Scroll For Article Below Advertisement
If there’s one thing we can all agree on, it’s that marriage is tough.
It’s tougher than anyone can imagine until they actually experience it. Divorce, on the other hand, is a heartbreaking, devastating experience.
But what if divorce didn’t have to be a thing? What if marriage could be a temporary contract, instead of a permanent one — just like normal relationships? Instead of going through a lengthy and expensive divorce process, one could simply let one’s contract expire. Or, if both people agreed to it, they could renew the contract for another five or 10 years.
People discussed this possibility and how it would make life different on AskReddit. Some people imagined positive new relationship styles; others’ guessed negative outcomes.
1. “Renewal Celebrations” in addition to weddings.
“It’s a new nightmare. An entire industry rises up to create even more traditions for Renewal Celebrations, and now you have to attend ever more elaborate parties, destination Renewals, and even the more subdued homespun Renewals require at least buying a nice bottle of scotch.
I probably couldn’t afford to keep up with more than two friends at the rate of this particular scenario that’s all entirely in my head.”
2. Loyalty becomes less popular.
“I’d also like to imagine a long run implication: company loyalty.
Initially as it’s first introduced, most marriages still end up being for life. However overtime, a few generations later long lasting marriages decrease in popularity and are relegated to deeply conservative mindsets. Eventually marriages are viewed with a similar attitude to how we view company loyalty today.”
3. “Marriage reup officers.”
“Happily married people would have to wait in a long annoying ass line every 10 years and it will put everyone in a bad mood.
Marriage reup officers will be rude and condescending because of all the dumb ass general public they have to deal with everyday.”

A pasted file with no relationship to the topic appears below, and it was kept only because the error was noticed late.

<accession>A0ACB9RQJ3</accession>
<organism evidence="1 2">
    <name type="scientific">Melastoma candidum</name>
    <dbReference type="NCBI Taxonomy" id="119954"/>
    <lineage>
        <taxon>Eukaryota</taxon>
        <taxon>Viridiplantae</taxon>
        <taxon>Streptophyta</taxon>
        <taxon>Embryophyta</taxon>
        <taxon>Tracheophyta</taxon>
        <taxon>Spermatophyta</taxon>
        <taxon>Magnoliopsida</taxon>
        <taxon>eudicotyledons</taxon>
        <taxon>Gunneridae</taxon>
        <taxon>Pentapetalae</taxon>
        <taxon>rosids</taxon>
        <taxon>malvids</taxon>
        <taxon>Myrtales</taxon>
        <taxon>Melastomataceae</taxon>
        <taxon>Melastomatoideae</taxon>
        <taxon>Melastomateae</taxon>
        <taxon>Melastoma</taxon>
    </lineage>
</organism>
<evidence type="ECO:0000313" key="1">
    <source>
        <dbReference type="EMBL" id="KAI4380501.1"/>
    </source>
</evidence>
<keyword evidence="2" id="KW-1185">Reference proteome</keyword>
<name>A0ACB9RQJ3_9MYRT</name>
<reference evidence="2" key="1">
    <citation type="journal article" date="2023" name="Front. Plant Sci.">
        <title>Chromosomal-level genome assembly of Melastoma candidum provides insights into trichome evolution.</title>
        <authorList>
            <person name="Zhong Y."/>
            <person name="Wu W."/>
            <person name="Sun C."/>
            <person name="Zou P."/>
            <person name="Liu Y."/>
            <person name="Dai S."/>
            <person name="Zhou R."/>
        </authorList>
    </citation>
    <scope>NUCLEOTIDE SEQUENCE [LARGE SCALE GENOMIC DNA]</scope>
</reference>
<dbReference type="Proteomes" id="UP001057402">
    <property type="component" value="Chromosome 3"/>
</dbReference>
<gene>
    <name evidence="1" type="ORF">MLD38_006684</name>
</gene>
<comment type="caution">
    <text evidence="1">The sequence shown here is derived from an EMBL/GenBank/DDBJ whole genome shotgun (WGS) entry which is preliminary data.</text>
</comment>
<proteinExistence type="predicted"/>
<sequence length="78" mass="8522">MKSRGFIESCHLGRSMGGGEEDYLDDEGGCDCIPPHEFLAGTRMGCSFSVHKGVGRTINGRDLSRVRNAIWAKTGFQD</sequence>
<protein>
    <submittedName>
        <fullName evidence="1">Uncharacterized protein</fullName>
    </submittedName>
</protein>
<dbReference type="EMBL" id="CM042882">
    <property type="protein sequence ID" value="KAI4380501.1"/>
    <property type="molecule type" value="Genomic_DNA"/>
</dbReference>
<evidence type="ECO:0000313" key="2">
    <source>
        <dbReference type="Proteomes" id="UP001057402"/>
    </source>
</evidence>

4. Nothing would change.
“This would change very little.
“Not renewing” a marriage after 10 years when you have a bunch of joint property and kids is not any different from a no fault divorce. Would be equally messy.
And if you DON’T have any joint property or kids, a regular divorce would be pretty painless anyway.
Essentially with no no-fault divorce laws any marriage can already be treated as renewable contract.”
5. People would wait to break up.
“People would likely wait until it’s free to divorce and keeping their relationship intact longer for it to heal.”
“On the other hand, marriages that are going through a rough patch during the renewal period would be more likely to break up.
Right around the 5-year mark, my husband and I went through a difficult time in our marriage. We went to couples therapy and overcame our difficulties, but if letting the marriage contact lapse had been an option, that is probably what would have happened.”
6. More independent ownership.
“More people wouldn’t join their lives the way they do in a regular marriage.
Everything would be about “mine” and “theirs”. I mean, honestly, in our marriage dividing up our lives sounds terrible.
Who gets the awesome couch we picked out together? The cats who we raised? The beautiful plate we picked out together in Europe?
Nobody knows, and hopefully nobody will ever know.”
“Same as phones.
I’m pretty happy with the one I have now, and even though new ones are thinner and better looking, I just can’t justify the expense of switching.”
8. Less commitment overall.
“People would also be much less willing to buy a house or have kids together if divorce was the “default choice”.
Your spouse could swear up and down that they’ll sign the renewal document, but how can you be sure?”
9. Abuse victims might feel less trapped.
“It may make it easier for abuse victims to get out of abusive marriages.
Sometimes the process of a divorce is a big factor in why some people stay.”
10. People wouldn’t bother marrying.
“There would be less marriages.
If you’re going into it think this is a five year deal, why even bother?”
So those are some interesting thoughts. What do you think? Would this policy significantly change anything about marriage?
Let us know in the comments!